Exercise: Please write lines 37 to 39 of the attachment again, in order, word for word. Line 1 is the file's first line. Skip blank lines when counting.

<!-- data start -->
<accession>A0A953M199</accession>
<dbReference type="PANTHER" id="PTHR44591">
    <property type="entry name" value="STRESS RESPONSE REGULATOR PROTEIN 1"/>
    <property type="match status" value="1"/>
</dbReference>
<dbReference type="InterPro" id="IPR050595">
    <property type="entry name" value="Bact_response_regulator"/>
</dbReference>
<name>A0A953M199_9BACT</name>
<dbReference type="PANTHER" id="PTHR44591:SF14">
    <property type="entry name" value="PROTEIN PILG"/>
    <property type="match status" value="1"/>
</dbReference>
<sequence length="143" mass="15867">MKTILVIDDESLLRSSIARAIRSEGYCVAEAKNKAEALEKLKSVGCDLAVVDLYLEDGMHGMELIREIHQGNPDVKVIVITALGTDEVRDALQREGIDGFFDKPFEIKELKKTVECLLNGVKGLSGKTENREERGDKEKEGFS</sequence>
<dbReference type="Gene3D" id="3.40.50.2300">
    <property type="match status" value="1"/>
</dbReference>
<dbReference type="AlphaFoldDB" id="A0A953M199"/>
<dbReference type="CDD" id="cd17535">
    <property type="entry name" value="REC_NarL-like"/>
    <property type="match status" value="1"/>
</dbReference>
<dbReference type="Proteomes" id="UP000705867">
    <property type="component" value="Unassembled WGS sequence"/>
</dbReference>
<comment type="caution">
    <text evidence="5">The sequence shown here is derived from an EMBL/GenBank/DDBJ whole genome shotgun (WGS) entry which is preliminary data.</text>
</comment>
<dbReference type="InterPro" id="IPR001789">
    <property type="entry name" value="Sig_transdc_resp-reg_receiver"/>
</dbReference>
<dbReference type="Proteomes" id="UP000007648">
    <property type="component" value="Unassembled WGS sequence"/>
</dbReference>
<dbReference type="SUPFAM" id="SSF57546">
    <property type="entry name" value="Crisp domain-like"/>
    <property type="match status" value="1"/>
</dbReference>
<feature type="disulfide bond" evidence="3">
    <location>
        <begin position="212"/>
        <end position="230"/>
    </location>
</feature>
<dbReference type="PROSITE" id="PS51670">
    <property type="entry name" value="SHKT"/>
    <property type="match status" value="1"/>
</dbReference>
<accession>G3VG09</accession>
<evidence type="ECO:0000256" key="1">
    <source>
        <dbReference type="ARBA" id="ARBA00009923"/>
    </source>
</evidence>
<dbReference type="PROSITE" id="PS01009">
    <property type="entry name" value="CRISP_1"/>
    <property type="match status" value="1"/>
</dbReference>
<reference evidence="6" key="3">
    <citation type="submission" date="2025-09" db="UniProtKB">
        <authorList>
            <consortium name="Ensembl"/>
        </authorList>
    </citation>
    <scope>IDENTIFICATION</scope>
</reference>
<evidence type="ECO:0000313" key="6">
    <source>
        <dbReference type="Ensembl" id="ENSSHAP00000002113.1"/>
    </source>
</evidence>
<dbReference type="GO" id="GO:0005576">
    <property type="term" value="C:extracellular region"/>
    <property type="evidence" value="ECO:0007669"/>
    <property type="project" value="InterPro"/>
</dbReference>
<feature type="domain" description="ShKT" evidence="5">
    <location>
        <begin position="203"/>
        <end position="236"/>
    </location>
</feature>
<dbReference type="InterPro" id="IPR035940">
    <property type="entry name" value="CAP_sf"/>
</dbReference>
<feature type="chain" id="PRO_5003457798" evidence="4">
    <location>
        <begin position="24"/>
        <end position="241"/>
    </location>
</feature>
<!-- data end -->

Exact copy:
    <property type="match status" value="1"/>
</dbReference>
<feature type="disulfide bond" evidence="3">